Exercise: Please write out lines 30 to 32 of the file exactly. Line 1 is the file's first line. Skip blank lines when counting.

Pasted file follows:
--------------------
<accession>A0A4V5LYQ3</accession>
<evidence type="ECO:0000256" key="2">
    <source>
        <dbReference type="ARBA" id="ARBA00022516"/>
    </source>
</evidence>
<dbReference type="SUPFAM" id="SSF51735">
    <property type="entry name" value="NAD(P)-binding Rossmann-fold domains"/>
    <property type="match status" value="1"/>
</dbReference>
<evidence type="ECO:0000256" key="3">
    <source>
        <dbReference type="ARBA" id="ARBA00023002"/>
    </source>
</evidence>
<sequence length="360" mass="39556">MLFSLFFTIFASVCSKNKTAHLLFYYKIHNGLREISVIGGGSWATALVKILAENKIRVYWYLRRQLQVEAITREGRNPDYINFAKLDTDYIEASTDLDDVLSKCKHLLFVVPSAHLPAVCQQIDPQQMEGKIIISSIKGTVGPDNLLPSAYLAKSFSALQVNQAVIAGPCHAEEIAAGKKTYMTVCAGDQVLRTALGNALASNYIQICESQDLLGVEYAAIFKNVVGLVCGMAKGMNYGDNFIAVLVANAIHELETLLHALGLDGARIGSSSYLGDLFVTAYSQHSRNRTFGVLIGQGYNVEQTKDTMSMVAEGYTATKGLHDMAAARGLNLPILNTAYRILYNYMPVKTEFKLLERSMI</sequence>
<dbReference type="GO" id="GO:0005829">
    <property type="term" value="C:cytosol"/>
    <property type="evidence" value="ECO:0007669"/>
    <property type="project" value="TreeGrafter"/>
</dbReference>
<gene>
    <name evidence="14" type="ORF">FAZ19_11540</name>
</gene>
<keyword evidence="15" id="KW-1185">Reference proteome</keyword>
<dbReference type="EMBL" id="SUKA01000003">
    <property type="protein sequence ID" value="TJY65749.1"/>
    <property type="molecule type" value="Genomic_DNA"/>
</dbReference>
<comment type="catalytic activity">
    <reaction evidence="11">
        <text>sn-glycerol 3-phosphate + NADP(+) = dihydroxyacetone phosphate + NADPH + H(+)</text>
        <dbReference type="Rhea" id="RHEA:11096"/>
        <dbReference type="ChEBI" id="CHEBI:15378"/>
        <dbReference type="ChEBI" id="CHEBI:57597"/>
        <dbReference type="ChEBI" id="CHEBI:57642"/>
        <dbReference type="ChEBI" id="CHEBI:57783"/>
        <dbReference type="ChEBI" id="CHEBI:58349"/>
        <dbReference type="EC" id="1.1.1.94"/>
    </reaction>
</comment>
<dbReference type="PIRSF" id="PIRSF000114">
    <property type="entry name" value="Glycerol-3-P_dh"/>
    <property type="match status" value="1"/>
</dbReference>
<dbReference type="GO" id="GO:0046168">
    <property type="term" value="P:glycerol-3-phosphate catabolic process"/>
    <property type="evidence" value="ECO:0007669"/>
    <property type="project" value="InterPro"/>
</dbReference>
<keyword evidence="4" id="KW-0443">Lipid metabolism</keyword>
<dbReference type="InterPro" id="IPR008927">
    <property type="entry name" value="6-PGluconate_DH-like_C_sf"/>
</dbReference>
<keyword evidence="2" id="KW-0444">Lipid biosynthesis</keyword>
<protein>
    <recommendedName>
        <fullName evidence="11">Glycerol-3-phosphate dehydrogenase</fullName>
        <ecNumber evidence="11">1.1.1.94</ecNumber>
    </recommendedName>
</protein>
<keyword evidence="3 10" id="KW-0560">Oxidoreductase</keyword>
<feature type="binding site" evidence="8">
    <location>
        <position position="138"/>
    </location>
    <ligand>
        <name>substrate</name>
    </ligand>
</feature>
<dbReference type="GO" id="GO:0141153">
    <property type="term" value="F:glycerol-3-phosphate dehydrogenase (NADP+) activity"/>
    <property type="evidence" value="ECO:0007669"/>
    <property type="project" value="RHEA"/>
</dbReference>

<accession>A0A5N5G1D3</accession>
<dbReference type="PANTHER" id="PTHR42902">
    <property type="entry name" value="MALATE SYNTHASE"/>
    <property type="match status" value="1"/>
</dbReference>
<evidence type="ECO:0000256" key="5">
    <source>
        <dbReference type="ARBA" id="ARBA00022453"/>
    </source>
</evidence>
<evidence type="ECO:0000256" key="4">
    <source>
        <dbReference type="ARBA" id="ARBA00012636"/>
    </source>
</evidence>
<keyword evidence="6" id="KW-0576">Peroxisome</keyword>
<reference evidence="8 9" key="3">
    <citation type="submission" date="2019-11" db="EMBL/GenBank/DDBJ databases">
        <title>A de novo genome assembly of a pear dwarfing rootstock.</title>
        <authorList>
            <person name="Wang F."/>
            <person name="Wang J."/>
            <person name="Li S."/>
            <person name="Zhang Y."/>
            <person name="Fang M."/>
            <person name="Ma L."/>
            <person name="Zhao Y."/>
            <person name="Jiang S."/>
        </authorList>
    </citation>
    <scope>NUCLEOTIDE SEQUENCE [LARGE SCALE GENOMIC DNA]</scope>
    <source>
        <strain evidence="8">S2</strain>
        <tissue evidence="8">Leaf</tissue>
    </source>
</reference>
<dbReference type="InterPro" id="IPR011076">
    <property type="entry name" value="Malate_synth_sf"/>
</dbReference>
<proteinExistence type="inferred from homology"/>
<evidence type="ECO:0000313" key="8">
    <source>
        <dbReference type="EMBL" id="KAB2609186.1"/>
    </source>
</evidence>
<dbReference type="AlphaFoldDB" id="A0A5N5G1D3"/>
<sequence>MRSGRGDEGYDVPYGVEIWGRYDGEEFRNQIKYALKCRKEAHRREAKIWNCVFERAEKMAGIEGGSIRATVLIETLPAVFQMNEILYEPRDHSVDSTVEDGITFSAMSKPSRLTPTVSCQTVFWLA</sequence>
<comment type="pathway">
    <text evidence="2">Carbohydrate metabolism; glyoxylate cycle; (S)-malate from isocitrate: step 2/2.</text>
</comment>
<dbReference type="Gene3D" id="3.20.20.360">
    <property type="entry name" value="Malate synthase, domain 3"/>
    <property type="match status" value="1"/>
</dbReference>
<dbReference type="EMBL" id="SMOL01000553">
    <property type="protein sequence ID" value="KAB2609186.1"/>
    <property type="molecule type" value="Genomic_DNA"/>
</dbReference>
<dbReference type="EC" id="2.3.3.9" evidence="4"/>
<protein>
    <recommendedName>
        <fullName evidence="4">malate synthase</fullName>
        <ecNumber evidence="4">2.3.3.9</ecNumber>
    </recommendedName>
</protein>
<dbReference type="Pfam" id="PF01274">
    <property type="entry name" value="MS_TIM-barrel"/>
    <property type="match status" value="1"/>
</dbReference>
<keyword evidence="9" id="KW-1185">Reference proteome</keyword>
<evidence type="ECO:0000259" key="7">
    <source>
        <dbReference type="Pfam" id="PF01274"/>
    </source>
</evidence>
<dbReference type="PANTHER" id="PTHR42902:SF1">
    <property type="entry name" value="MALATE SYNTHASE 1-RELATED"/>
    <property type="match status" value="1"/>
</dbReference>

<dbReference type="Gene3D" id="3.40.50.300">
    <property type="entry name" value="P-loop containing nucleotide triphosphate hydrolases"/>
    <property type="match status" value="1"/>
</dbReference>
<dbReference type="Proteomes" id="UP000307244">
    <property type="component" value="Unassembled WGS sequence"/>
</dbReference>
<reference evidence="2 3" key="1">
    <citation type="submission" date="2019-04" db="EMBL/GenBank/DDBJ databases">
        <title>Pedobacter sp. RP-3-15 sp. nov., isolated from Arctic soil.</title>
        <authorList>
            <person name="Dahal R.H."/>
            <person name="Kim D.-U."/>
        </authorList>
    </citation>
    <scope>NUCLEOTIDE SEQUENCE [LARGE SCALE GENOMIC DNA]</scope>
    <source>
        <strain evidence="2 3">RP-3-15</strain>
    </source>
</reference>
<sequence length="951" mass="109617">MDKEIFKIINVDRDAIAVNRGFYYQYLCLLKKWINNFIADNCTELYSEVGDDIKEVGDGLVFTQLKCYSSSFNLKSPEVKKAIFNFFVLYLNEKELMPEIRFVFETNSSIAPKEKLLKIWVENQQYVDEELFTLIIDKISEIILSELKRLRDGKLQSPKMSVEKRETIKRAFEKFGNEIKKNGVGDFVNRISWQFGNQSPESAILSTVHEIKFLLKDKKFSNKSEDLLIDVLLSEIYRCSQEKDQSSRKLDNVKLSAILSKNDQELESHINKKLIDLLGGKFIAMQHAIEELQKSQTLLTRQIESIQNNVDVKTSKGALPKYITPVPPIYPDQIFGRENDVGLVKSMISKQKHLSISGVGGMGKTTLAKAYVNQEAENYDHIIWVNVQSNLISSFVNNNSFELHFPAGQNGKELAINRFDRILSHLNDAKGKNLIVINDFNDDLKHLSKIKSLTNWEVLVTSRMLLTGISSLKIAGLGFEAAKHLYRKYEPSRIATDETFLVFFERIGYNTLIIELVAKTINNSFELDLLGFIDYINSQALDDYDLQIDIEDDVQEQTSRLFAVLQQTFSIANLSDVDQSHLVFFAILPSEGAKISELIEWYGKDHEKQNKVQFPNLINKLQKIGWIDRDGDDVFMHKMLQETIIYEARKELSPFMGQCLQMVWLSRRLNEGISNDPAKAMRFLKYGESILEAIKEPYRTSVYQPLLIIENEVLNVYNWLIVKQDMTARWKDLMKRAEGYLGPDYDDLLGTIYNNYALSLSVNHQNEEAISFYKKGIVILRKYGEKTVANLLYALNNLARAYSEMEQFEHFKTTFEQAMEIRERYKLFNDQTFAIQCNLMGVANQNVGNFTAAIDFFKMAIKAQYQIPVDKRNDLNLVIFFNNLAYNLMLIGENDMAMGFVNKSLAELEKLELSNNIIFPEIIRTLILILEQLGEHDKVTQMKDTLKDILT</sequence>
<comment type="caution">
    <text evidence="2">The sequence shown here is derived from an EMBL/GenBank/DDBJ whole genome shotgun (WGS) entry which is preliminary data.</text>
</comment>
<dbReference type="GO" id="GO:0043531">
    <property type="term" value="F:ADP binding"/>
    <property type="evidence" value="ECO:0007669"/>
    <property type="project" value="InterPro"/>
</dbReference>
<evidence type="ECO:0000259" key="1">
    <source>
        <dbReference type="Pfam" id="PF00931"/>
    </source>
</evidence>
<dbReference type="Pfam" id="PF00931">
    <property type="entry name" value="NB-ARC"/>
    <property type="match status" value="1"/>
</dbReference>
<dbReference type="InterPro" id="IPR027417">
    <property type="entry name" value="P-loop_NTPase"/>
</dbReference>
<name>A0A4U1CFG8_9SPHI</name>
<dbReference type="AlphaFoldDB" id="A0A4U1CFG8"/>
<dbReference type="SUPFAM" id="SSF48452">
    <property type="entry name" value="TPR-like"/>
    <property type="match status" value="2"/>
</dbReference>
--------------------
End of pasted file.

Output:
<comment type="catalytic activity">
    <reaction evidence="11">
        <text>sn-glycerol 3-phosphate + NADP(+) = dihydroxyacetone phosphate + NADPH + H(+)</text>